Four Business Travel Budget Savers from Experienced Travelers
Even if you’re an experienced business traveler, there are a few little things you can do to make your next travel experience more expedient, efficient, and economical. Based on our own experiences, as well as those of some of our customers, these are a few travel hacks you can do to save money, time, and your sanity.
Pay premium for the direct flight. The old axiom is true: time is money. And if you’re a business traveler, you’re losing money while you’re in transit, which means you need to find a way to shorten that time. Traveling more legs than necessary just to save money actually decreases your productivity, which costs you more money in the long run.
Every segment you add to a flight also increases the risk of delay or cancellation, which costs time as well as energy. Plus, those who book full-fare tickets, even if they’re in economy, are more likely to get an upgrade if it’s available because the gate agent will know the price you paid by a code on the ticket. Remember, if you get to your destination sooner, you can start working sooner.
Negotiate with car rental agencies. Did you even know you could do this? According to some of our experienced business travelers, you can. While premium cars are more expensive, rental agents may be willing to negotiate if there are available cars in this category, and if they’re not pressed for time with lots of customers behind you.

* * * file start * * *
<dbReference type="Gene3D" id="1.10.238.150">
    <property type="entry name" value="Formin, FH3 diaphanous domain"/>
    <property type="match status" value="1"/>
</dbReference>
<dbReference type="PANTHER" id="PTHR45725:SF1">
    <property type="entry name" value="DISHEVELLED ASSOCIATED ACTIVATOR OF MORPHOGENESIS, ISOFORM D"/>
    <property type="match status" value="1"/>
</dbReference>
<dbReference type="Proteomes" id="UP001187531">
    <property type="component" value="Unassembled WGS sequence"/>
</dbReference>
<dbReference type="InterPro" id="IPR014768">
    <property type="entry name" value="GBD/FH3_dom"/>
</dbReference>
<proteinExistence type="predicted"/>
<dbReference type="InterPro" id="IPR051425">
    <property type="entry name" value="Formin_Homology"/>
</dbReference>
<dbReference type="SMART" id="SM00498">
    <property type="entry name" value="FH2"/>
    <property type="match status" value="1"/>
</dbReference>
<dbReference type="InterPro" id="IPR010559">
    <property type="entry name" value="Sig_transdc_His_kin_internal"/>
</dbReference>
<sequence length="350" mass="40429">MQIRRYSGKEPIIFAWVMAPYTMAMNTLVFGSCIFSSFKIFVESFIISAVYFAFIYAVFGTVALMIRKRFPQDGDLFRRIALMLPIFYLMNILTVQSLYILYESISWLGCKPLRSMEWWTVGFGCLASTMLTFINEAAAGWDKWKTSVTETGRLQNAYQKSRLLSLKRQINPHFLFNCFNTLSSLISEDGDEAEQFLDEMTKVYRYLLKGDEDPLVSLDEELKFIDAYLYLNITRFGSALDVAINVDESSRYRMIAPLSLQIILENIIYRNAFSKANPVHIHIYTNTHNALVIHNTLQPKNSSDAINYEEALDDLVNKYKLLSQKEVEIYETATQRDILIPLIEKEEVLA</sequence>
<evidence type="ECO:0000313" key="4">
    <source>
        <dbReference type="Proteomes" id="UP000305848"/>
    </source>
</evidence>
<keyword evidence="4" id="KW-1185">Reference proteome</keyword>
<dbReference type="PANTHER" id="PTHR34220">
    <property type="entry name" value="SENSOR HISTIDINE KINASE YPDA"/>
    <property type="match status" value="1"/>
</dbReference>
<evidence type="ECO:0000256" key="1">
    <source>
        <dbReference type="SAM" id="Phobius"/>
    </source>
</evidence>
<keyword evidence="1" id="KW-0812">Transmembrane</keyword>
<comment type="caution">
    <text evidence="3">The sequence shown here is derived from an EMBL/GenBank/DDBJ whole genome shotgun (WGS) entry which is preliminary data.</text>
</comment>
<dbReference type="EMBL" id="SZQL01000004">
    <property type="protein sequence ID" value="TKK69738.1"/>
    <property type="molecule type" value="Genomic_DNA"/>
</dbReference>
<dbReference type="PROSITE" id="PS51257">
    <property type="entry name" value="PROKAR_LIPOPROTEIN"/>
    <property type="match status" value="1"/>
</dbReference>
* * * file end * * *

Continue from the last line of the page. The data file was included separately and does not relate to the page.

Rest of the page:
Be sure to ask for an upgrade if you’re entertaining clients, because a larger car is easier for everyone to use. When the agent offers a price, ask if they could do better. They may have a coupon behind the counter or a special promotional code they’re allowed to use. Also, a quick Google search for “[AGENCY] promo code” on your mobile phone may turn up something helpful.
Book your hotel directly on the hotel’s website. Yes, you may save a few dollars if you use a discount site, but loyalty speaks volumes. You also earn points by booking direct, which translates into free stays later. You’re also more likely to get room upgrades if you’re a top loyalty member.
Also consider AirBnB as an option if you want to save money, but choose a place closer to your desired locations. Then, in addition to experiencing the comforts of home, you might save money and earn frequent flier miles through a recent deal Delta inked with the lodging property site.
Creature comforts matter. There are little things that experienced travelers have learned to help them cope with the discomforts of cramped seats and long days en route.
One traveler suggested ordering a special meal when booked on a long flight. You’ll always get served first, and then you can settle in for the duration. Another suggested packing a tennis ball for working out stiffness after a flight. You can roll it under your feet or use it to alleviate a knot in your back by positioning it between your body and a wall. It doesn’t require electricity and is easy to replace.
Finally, ask for upgrades, or spring for little ones. If you’re flying coach, upgrade to economy plus. You get a few more inches of legroom, and that can make all the difference on a six hour flight. And when you get to your hotel, ask for a corner room. Those tend to be a bit bigger and they’re far enough away from the elevator to avoid all the noise.
Travel is taxing, but it doesn’t have to be painful. With a little confidence and a few extra dollars, you can get to where you’re going faster, and in more comfort.
Photo credit: Atomic Taco (Flickr, Creative Commons)